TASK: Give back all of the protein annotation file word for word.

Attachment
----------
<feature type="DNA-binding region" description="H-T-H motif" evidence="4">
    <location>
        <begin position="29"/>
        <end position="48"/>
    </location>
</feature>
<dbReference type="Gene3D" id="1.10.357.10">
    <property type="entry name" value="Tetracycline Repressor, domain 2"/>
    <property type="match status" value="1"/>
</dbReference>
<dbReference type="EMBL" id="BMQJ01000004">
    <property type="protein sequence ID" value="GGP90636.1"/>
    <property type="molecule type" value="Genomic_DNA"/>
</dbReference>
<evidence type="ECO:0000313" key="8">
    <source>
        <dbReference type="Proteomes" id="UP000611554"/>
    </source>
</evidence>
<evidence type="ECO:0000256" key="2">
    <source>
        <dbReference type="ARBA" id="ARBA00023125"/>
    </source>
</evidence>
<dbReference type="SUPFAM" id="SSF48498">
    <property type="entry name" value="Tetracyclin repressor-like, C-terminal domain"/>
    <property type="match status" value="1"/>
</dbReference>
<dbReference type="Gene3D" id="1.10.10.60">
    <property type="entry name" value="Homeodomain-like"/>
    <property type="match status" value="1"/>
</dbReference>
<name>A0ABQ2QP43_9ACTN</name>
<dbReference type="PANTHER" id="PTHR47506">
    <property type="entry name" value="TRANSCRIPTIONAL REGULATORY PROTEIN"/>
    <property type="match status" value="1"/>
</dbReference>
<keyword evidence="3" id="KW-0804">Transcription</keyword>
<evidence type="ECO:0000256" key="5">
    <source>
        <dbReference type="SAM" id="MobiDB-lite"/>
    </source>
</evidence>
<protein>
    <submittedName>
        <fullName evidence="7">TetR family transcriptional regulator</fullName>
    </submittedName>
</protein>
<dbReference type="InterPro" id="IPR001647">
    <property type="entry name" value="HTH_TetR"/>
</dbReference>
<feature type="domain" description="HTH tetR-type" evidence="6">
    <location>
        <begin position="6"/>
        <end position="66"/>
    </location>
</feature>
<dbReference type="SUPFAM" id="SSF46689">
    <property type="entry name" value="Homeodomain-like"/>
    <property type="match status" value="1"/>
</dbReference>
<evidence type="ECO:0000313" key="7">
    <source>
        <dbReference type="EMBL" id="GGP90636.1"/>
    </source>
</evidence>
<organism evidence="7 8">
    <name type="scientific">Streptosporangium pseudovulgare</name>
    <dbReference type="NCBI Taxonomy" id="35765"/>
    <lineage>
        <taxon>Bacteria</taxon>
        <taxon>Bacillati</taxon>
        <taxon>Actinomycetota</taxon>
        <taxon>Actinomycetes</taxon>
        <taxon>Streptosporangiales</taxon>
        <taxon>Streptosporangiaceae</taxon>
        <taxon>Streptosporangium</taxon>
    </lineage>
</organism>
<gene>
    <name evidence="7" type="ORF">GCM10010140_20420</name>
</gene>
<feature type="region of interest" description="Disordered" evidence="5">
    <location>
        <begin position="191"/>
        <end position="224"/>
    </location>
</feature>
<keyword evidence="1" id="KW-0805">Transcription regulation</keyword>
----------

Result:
<feature type="DNA-binding region" description="H-T-H motif" evidence="4">
    <location>
        <begin position="29"/>
        <end position="48"/>
    </location>
</feature>
<dbReference type="Gene3D" id="1.10.357.10">
    <property type="entry name" value="Tetracycline Repressor, domain 2"/>
    <property type="match status" value="1"/>
</dbReference>
<dbReference type="EMBL" id="BMQJ01000004">
    <property type="protein sequence ID" value="GGP90636.1"/>
    <property type="molecule type" value="Genomic_DNA"/>
</dbReference>
<evidence type="ECO:0000313" key="8">
    <source>
        <dbReference type="Proteomes" id="UP000611554"/>
    </source>
</evidence>
<evidence type="ECO:0000256" key="2">
    <source>
        <dbReference type="ARBA" id="ARBA00023125"/>
    </source>
</evidence>
<dbReference type="SUPFAM" id="SSF48498">
    <property type="entry name" value="Tetracyclin repressor-like, C-terminal domain"/>
    <property type="match status" value="1"/>
</dbReference>
<dbReference type="Gene3D" id="1.10.10.60">
    <property type="entry name" value="Homeodomain-like"/>
    <property type="match status" value="1"/>
</dbReference>
<name>A0ABQ2QP43_9ACTN</name>
<dbReference type="PANTHER" id="PTHR47506">
    <property type="entry name" value="TRANSCRIPTIONAL REGULATORY PROTEIN"/>
    <property type="match status" value="1"/>
</dbReference>
<keyword evidence="3" id="KW-0804">Transcription</keyword>
<evidence type="ECO:0000256" key="5">
    <source>
        <dbReference type="SAM" id="MobiDB-lite"/>
    </source>
</evidence>
<protein>
    <submittedName>
        <fullName evidence="7">TetR family transcriptional regulator</fullName>
    </submittedName>
</protein>
<dbReference type="InterPro" id="IPR001647">
    <property type="entry name" value="HTH_TetR"/>
</dbReference>
<feature type="domain" description="HTH tetR-type" evidence="6">
    <location>
        <begin position="6"/>
        <end position="66"/>
    </location>
</feature>
<dbReference type="SUPFAM" id="SSF46689">
    <property type="entry name" value="Homeodomain-like"/>
    <property type="match status" value="1"/>
</dbReference>
<evidence type="ECO:0000313" key="7">
    <source>
        <dbReference type="EMBL" id="GGP90636.1"/>
    </source>
</evidence>
<organism evidence="7 8">
    <name type="scientific">Streptosporangium pseudovulgare</name>
    <dbReference type="NCBI Taxonomy" id="35765"/>
    <lineage>
        <taxon>Bacteria</taxon>
        <taxon>Bacillati</taxon>
        <taxon>Actinomycetota</taxon>
        <taxon>Actinomycetes</taxon>
        <taxon>Streptosporangiales</taxon>
        <taxon>Streptosporangiaceae</taxon>
        <taxon>Streptosporangium</taxon>
    </lineage>
</organism>
<gene>
    <name evidence="7" type="ORF">GCM10010140_20420</name>
</gene>
<feature type="region of interest" description="Disordered" evidence="5">
    <location>
        <begin position="191"/>
        <end position="224"/>
    </location>
</feature>
<keyword evidence="1" id="KW-0805">Transcription regulation</keyword>